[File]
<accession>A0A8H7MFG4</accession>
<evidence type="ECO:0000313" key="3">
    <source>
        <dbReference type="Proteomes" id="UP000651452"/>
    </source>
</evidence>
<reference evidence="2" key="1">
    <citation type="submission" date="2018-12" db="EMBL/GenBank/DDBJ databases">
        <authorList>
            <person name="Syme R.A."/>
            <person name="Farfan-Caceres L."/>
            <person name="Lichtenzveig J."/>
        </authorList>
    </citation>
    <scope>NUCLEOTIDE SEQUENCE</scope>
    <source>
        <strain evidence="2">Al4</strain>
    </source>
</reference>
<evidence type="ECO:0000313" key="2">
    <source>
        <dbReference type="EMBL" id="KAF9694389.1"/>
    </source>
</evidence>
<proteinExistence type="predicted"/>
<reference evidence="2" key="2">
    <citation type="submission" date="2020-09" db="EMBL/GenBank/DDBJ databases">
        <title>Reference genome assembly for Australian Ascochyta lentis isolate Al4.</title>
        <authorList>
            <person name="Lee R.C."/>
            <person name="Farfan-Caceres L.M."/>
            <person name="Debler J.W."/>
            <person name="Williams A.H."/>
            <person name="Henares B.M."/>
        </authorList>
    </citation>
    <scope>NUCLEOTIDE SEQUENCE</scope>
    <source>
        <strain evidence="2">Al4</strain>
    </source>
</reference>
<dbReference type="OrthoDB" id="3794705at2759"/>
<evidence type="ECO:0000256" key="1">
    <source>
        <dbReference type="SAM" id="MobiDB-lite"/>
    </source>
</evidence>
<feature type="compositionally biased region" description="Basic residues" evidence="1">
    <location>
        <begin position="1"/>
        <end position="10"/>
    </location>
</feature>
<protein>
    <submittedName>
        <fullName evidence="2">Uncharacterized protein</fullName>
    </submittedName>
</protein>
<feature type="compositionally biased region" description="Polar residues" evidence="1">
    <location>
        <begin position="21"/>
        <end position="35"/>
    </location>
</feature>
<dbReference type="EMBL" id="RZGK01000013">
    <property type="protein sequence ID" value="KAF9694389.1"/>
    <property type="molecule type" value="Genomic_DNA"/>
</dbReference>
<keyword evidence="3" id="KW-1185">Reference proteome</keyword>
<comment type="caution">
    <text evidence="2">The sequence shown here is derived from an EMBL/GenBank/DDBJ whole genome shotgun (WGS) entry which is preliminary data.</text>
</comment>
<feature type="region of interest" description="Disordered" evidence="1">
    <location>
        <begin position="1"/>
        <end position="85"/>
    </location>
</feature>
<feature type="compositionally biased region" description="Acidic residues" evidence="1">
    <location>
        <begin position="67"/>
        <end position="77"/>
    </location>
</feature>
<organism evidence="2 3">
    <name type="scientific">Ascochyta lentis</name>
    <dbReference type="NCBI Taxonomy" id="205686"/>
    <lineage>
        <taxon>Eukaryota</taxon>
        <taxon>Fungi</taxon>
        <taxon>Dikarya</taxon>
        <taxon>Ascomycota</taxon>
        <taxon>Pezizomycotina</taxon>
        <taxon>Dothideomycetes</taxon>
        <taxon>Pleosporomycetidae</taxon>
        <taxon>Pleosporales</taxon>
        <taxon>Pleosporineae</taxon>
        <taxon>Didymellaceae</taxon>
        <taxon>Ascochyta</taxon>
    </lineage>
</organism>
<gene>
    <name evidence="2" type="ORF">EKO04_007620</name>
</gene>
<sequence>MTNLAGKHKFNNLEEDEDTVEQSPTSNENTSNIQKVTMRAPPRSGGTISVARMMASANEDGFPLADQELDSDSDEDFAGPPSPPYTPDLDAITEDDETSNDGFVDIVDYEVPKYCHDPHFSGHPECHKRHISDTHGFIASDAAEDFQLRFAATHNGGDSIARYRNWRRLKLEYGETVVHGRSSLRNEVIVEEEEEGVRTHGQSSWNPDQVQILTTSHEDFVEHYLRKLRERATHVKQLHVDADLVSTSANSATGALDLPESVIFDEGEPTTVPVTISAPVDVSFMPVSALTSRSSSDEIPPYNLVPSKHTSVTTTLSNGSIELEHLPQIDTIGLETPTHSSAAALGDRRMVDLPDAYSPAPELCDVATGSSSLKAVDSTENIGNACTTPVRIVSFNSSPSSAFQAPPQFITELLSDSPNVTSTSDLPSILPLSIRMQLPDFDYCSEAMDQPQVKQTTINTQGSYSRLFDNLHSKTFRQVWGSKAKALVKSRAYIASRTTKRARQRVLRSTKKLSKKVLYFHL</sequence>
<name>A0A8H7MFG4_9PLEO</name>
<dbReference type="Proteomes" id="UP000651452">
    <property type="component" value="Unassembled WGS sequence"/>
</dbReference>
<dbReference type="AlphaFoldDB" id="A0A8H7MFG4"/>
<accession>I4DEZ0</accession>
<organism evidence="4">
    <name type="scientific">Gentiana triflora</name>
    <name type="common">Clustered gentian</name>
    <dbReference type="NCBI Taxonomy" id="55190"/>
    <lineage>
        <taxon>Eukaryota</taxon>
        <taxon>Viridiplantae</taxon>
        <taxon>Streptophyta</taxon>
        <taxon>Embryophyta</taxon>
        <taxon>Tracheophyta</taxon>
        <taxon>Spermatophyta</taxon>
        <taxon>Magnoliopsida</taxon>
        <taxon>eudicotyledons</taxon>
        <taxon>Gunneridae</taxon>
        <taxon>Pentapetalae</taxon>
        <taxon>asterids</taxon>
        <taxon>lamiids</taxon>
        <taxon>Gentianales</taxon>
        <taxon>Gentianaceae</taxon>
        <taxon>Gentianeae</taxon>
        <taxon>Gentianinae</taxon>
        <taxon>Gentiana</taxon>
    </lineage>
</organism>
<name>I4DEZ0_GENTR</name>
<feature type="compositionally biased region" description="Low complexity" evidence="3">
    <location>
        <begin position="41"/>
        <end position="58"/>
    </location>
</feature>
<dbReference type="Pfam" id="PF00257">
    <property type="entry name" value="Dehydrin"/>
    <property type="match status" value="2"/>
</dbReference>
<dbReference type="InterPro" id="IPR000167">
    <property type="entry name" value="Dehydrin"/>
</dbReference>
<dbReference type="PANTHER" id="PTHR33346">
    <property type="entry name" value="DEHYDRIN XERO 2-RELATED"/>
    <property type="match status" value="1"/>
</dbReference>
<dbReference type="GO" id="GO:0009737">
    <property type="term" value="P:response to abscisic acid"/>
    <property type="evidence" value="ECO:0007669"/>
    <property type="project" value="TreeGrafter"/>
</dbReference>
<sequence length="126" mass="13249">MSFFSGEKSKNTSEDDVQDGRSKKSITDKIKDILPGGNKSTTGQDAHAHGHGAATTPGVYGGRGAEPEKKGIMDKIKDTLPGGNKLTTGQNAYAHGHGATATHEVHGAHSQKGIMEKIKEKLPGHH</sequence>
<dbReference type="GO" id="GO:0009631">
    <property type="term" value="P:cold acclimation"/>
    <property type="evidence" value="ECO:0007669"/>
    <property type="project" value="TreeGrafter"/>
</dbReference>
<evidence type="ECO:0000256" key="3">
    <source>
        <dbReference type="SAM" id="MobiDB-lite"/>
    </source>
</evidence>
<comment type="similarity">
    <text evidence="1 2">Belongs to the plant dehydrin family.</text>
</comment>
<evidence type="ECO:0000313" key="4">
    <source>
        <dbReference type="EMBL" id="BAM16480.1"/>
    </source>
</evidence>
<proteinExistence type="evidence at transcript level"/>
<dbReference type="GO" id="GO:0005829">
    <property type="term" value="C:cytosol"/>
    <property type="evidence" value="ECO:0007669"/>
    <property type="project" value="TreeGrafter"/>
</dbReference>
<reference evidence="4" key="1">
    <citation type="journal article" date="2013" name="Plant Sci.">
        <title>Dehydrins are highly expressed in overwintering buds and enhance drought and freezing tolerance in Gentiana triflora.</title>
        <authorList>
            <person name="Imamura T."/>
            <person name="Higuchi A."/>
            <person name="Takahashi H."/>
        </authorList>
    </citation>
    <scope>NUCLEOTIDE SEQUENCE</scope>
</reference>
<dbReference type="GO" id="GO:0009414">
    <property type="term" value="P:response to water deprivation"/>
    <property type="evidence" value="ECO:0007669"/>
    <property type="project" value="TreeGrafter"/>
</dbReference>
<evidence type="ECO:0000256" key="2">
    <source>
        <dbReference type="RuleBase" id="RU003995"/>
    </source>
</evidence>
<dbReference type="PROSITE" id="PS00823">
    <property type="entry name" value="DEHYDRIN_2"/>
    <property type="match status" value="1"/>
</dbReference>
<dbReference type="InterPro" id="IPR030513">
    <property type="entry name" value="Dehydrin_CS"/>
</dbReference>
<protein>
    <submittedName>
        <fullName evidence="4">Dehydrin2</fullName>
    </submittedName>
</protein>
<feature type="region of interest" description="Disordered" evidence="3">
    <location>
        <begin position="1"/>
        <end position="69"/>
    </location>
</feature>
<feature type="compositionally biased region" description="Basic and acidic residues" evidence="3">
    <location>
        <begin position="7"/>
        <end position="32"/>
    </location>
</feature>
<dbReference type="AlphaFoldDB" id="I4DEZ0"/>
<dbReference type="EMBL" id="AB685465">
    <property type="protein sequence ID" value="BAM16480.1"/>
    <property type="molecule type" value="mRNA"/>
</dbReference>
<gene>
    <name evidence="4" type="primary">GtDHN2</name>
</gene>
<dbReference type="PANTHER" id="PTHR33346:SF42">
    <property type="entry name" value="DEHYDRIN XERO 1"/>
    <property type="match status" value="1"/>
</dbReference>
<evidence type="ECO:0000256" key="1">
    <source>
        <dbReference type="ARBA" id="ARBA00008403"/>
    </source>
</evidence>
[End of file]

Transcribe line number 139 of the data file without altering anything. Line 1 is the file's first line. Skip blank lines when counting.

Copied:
        <begin position="41"/>